The Lord. [Laughs.] God. But outside of being lucky, blessed, and all those words, I used to think that doing this in the latter half of my life and switching careers after spending a whole career almost in PR marketing that it was going to be held against me or that was going to be a deficit. But it actually was helpful, As a writer, I don’t know what I would have written about at 23 right out of undergrad. My point is a career that I didn’t love gave me the story. Bigger has a lot of that. Dion’s struggle in corporate America all came from my life. I wouldn’t have had that story had I not been stuck for years doing the thing I didn’t want to do. Being a little more mature with more story to tell helped me tell a story faster because I had a point of view. I have enough years behind me to know.
I also had a strategy, a plan. I wanted to be repped by the time I left film school, which happened. I actually did get a pilot script commitment deal in film school with HBO. So I think a plan and a strategy behind the plan was essential.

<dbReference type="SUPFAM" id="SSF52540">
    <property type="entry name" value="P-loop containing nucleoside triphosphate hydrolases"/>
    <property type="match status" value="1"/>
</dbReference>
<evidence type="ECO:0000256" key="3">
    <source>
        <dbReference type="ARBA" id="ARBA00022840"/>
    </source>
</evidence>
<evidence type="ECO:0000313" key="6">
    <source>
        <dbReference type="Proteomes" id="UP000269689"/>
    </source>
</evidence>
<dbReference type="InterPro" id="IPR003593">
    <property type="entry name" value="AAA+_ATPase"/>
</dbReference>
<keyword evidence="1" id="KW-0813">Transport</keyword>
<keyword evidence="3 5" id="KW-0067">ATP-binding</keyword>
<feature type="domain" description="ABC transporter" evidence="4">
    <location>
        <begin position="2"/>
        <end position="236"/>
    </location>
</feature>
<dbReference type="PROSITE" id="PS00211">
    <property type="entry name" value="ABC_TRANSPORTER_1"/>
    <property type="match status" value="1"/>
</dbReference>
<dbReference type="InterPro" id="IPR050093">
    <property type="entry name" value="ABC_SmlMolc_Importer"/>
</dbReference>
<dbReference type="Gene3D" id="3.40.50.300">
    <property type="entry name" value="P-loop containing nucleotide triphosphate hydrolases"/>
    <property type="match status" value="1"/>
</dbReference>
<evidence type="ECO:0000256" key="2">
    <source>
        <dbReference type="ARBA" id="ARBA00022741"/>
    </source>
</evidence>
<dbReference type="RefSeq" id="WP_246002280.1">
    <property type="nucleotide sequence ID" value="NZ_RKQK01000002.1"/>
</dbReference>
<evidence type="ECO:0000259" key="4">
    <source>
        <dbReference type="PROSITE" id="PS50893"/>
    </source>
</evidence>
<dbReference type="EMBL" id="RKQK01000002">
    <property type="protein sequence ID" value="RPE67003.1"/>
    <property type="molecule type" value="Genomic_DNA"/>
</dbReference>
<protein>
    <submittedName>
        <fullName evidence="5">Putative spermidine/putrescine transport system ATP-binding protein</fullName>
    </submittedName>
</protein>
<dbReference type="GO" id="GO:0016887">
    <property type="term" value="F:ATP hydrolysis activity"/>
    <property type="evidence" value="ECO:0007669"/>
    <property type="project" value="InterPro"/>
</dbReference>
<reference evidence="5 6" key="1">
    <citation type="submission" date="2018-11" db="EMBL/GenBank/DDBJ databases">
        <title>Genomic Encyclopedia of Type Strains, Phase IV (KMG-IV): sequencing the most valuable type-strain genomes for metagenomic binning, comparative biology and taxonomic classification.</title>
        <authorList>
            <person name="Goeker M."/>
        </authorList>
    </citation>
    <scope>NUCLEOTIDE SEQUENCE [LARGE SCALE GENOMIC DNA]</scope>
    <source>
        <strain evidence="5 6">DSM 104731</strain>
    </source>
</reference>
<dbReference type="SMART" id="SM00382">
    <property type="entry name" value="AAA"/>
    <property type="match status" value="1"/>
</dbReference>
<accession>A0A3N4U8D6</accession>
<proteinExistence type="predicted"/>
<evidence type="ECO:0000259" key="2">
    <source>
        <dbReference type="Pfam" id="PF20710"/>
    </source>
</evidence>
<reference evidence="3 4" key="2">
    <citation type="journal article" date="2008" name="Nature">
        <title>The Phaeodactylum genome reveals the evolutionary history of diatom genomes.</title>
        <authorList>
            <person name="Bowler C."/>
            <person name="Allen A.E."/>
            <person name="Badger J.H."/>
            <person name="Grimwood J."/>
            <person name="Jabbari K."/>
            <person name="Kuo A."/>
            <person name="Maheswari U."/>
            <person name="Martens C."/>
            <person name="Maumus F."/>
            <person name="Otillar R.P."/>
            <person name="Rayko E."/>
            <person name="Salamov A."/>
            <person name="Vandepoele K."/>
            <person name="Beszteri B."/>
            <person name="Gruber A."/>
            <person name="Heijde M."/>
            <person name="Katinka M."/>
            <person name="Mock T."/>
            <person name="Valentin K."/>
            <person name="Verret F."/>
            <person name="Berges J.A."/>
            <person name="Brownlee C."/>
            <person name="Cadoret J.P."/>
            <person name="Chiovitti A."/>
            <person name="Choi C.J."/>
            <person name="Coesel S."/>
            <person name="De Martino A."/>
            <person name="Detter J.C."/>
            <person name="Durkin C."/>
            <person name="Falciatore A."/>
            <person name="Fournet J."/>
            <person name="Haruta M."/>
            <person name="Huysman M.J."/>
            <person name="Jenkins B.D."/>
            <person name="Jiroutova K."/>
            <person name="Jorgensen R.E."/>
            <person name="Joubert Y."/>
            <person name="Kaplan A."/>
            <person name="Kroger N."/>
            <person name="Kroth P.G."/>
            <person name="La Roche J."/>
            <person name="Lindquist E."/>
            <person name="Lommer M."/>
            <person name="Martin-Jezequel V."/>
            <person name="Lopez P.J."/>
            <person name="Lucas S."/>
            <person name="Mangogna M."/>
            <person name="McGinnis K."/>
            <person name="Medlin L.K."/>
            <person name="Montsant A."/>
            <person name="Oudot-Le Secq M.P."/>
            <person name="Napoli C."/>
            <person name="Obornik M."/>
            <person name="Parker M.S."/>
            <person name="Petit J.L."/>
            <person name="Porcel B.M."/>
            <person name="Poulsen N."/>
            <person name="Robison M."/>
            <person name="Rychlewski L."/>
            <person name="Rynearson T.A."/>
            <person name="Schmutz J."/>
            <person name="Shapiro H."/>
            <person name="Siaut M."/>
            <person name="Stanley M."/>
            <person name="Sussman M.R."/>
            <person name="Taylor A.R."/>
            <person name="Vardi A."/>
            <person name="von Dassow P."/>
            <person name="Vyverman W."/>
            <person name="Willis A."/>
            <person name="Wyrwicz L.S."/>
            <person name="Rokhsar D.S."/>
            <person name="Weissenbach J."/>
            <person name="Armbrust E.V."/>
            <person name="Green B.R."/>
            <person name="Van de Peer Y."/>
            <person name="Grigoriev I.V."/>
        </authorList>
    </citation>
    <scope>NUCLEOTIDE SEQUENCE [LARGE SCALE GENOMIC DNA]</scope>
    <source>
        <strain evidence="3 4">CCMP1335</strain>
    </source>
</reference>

Is there a responsibility you feel to other Black women in the industry to help them work their way up as well?
Absolutely! I am so excited that we were able to cast five talented Black actors with varied experience, but some of them were newer to the game and some of them newer to this big of a role. That was something I never bet on. I never bet on, “Oh my God I can make other people’s dreams come true.” Because when you first start the journey, you’re thinking about your dream. You’re not really thinking that big, but you are getting bigger. When I thought bigger, I was aware that my dream has a lot of dreams attached to it. That was a blessing and a benefit that I hadn’t anticipated. It’s really rewarding, emotionally and spiritually and everything. I also am in Black Women Who Brunch, a group of Black TV writers, which was featured a while back in the Hollywood Reporter about two years ago. Big photo shoot, 62 Black women in it. Networking with Black women, who’ve been where I’ve been in this industry — you always want to pass the torch and you always want to remember that person sitting in another city, trying to figure out how to get to where you are, because I was there and it wasn’t that long ago. I can relate to that feeling.